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Investment Falls Off a Cliff
Wall Street Journal
(11/19/12) Sudeep Reddy; Scott Thurm
A review by the Wall Street Journal
of securities filings and conference calls finds that half of the nation’s 40 biggest publicly traded corporate spenders have announced plans to curtail capital expenditures this year or next, signaling more trouble for the economic recovery. Nationwide, business investment in equipment and software—a measure of economic vitality in the corporate sector—stalled in the third quarter for the first time since early 2009. Meanwhile, exports are slowing or falling to such critical markets as China and the euro zone as the global economy downshifts.
Corporate executives say they are slowing or delaying big projects amid easing demand and rising uncertainty. Uncertainty around the U.S. elections and federal budget policies also appear among the factors driving the investment pullback since midyear. Companies fear that a failure to avoid the so-called fiscal cliff will tip the economy back into recession by weakening consumer spending, damaging investor confidence, and cutting into corporate profits. A deal to avert the cliff could include tax-code changes, such as revamping tax breaks or rates, that hurt specific sectors. However, some observers say that if the White House and Congress strike a deal to avoid the fiscal cliff, the economy could get a boost.
GDP Accelerating to 2.9 Percent Helping U.S. Overcome Sandy Woes
(11/18/12) Shobhana Chandra; Steve Matthews
The U.S. economy looks set to weather the headwinds from Hurricane Sandy and the budget battles in Washington after picking up speed in the third quarter, according to economists from Goldman Sachs Group Inc. and Barclays Plc. The economists say gross domestic product probably increased at about a 2.9% annual rate in July-September, which would be the fastest quarterly growth this year, beating the Commerce Department’s initial estimate of 2.0%.
“The economy’s momentum has picked up a bit” as the fundamentals of the private sector “are improving,” says Jan Hatzius, chief economist at Goldman Sachs. While the damage from Sandy and an anticipated tightening of fiscal policy mean growth will decelerate this quarter and next, the world’s largest economy may emerge on stronger footing in the second half of 2013.
Wal-Mart Seeks to Head Off Worker Protest
Wall Street Journal
(11/19/12) Shelly Banjo; Ann Zimmerman
Wal-Mart Stores Inc. filed an unfair-labor-practice complaint against a union the company says is behind plans for worker protests at its stores over the Thanksgiving holiday. Wal-Mart filed the complaint on Nov. 15 against the United Food and Commercial Workers International Union, asking the National Labor Relations Board to issue an injunction against worker rallies and pickets that have been staged at Wal-Mart stores and warehouses across the country for at least the last six months.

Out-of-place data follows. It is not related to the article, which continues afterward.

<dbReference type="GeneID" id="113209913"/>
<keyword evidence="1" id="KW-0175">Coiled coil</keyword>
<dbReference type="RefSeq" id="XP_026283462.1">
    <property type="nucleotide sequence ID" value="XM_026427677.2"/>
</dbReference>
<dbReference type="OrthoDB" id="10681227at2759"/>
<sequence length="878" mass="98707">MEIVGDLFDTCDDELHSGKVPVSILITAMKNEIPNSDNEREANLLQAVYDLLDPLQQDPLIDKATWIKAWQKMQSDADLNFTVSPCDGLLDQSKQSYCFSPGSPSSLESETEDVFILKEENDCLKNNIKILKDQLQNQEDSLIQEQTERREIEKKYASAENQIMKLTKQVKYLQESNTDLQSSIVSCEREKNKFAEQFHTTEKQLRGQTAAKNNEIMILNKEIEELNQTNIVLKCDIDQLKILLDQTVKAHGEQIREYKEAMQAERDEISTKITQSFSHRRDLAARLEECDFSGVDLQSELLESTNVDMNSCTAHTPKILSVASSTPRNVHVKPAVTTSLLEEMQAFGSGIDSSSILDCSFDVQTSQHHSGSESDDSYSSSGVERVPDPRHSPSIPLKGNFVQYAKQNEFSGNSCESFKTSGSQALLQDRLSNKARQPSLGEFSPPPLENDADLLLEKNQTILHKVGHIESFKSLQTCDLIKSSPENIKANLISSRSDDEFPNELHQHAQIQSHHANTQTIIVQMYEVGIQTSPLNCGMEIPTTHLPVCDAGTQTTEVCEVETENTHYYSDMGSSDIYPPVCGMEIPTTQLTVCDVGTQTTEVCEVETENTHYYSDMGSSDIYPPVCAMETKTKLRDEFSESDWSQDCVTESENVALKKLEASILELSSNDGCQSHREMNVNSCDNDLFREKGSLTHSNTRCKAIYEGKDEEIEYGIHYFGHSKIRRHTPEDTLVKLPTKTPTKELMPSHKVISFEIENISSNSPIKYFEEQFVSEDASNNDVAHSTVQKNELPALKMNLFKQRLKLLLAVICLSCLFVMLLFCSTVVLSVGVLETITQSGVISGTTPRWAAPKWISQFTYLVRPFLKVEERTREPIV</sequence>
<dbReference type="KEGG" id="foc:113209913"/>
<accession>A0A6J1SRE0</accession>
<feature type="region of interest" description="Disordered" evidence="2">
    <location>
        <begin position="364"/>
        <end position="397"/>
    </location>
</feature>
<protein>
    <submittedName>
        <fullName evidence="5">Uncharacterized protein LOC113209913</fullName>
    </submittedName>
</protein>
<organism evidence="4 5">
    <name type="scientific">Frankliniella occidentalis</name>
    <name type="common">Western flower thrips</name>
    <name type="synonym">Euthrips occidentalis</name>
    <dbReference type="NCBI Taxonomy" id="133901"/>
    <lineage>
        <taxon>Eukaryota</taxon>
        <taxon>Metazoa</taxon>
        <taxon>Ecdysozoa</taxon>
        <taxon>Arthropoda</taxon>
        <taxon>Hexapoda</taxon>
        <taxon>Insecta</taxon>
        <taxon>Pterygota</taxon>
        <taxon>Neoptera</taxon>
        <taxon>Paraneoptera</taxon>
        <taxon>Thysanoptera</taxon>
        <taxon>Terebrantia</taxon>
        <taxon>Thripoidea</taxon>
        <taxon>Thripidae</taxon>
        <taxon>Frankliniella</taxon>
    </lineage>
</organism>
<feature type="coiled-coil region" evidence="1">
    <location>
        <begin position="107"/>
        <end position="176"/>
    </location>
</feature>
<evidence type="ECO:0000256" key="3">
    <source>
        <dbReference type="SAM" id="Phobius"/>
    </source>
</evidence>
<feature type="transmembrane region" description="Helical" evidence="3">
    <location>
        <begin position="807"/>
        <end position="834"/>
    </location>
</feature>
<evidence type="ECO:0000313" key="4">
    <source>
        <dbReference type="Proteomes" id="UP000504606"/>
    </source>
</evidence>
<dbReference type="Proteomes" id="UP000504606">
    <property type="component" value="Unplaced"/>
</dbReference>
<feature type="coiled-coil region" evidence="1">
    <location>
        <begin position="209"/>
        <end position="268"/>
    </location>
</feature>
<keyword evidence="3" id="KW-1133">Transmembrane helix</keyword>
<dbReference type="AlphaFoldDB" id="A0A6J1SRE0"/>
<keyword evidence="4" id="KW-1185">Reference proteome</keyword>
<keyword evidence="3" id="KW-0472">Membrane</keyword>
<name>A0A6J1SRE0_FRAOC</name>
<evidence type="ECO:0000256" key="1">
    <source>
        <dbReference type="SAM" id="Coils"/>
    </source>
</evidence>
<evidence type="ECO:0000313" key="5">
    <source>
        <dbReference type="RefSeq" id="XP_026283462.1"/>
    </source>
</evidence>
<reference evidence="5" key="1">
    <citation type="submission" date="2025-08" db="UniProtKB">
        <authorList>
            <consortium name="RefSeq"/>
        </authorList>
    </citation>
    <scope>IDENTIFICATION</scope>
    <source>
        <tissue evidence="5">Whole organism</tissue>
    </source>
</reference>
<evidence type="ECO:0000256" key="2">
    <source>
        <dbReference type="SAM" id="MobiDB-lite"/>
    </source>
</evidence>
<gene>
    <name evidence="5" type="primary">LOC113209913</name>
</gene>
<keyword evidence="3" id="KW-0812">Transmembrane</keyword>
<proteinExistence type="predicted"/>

Wal-Mart employees have filed roughly 20 unfair-labor-practice charges since August with the National Labor Relations Board. Several of the charges have been dismissed or withdrawn and others are under review in the regions where they were filed. Wal-Mart confirms that it has taken actions such as sending instruction manuals to managers on how to legally respond to striking workers. So far the NLRB hasn’t issued any complaints related to the retail stores, but it has issued two complaints related to allegations at Wal-Mart warehouses.
UPS Offering Bonuses to Attract Seasonal Workers
Louisville Courier-Journal (Kentucky)
(11/17/12) Sheldon Shafer
With about 400 seasonal positions still open, UPS is offering a $150 bonus to current employees who refer temporary holiday help hired to staff its Worldport air hub at Louisville International Airport. The seasonal employees also get the bonus if they stay through Dec. 31. Once hired, they can get another bonus if they refer another temporary worker.
“We have to make sure we are staffed” adequately for the holidays, says UPS spokesman Jeff Wafford. “We wanted to find a way to drum up interest and to get people into interviews. Working through our current employees is one way to do that.” UPS is offering the bonus, in part, because of the competition with other companies for more-qualified seasonal workers, according to Wafford. UPS plans to hire about 55,000 workers nationwide, which is similar to the amount of seasonal employees hired last year. The large majority of the temporary positions are for package handlers but there are a few jobs for drivers and driver helpers and also for a handful of other positions.
ASAPro Webinar Next Week—Health Care Reform After the Election
How will the 2012 election results affect compliance with the Affordable Care Act? Find out during the ASAPro
Webinar “Post-Election Health Care Reform Update
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